Autonomous delivery vehicles (ADV) have emerged as a potential game-changer in the logistics industry, with the ability to improve efficiency, sustainability, and cost savings. Spain, while in the early stages of ADV development, has significant growth potential in this industry. In this article we will analyse the current state of the ADV market in Spain, including the applicable legislation and regulation, examples of pilots and test-beds, existing players, market potential, and challenges and opportunities facing the industry.
Autonomous delivery vehicles in Spain
Spain was lagging behind other European countries in terms of testing and commercial deployment of ADV, however Madrid has just given green light to the largest sandbox in the EU, and the third in the world after California and Beijing.
A technological and urban mobility revolution is currently unfolding in the vibrant heart of Spain's capital city, an extraordinary hub that pioneers the testing and fine-tuning of technological solutions before their widespread adoption. Created under the visionary initiative of the Área Delegada de Innovación y Emprendimiento, this groundbreaking project is set to reshape the mobility landscape of Madrid and establish the city as an indisputable global frontrunner in technological innovation.
Despite the unclear commercial deployment, several companies are currently investing in pilots and test-beds throughout the country at different development rates.
The regulatory framework for ADV in Spain is still under development, which has led to a lack of clarity regarding applicable regulations and compliance requirements.
The Spanish Ministry of Transport is responsible for regulating the use of ADV on public roads, and the regulatory framework is expected to be completed by 2024.
Meanwhile, ADV operators are subject to existing regulations such as those related to vehicle safety, insurance, and data protection.
Pilots and test-beds
Despite the lack of a clear regulatory framework, several ADV pilots and test-beds have been launched in Spain.
The logistics company Correos and technology company Nuro launched a pilot project in which ADV were used to deliver packages in a designated area of Malaga in 2020.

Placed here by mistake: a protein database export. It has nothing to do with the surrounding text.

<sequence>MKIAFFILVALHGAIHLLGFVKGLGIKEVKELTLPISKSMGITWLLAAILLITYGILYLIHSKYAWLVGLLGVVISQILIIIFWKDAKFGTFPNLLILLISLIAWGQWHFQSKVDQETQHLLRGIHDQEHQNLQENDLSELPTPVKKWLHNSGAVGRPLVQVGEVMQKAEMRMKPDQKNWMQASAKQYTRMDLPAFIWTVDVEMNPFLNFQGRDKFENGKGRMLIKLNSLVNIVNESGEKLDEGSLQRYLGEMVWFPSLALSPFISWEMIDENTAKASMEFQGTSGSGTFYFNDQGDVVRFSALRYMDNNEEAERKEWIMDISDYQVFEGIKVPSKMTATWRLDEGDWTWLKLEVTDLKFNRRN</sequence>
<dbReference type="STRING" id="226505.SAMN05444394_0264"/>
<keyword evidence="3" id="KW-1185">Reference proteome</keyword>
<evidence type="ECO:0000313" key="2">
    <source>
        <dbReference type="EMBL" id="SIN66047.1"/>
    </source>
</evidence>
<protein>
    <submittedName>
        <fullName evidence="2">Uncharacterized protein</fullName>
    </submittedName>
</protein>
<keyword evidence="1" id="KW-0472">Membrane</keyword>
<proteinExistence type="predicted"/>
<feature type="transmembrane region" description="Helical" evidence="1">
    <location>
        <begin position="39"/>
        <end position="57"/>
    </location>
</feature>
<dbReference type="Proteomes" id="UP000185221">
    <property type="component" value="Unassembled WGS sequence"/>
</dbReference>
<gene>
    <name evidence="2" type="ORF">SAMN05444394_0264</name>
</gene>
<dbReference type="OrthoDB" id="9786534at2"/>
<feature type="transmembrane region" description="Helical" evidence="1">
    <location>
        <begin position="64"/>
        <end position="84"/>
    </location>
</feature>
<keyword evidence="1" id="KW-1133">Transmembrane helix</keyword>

In 2021, the supermarket chain Carrefour and technology company Starship Technologies launched a pilot project in Madrid, where ADV were used to deliver groceries to customers.
These pilots have demonstrated the potential for ADV to improve the efficiency and sustainability of last-mile delivery. More recently, city of Madrid has authorised the establishment of a 20 km² sandbox in the Villaverde District, designed to provide a genuine testing ground for mobility-related products before their commercialisation.
The project has captured the attention of prominent companies like Goggo Network and GLOBALVIA, who intend to carry out trials of food trucks, delivery robots, and drones within the sandbox.
The objective of the city is to create a more flexible regulatory environment that can promote testing, hasten development times, and curtail bureaucracy.
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Several operators are actively pushing forward the ADV market in Spain, including Nuro, Starship Technologies, TeleRetail, and Goggo Network.
Nuro and Starship Technologies are US and UK-based companies that specialise in ADV technology and have already partnered with Spanish companies to carry out varios pilots.
TeleRetail, a Swiss-based company, has also partnered with Spanish companies, including online retailer Cooltra and logistics company Logisfashion, to carry out ADV pilots.
Goggo Network, a Spanish start-up, has announced that it will conduct pilot tests with autonomous vehicles for food truck delivery.
Although Clevon is making significant strides in the development of its unmanned delivery robot, it's worth noting that the company has yet to prove pilots recorded in Spain as per the time of publishing this article. Nonetheless, the Estonian start-up has become a trailblazer in autonomous driving technology, clocking over 40,000 kilometers with their vehicles since receiving a permit to operate unmanned vehicles on public roads in 2020.
Starship Technologies, a UK-based company that provides ADV for last-mile delivery. In 2021, Starship Technologies partnered with Carrefour to launch the ADV pilot project in Madrid.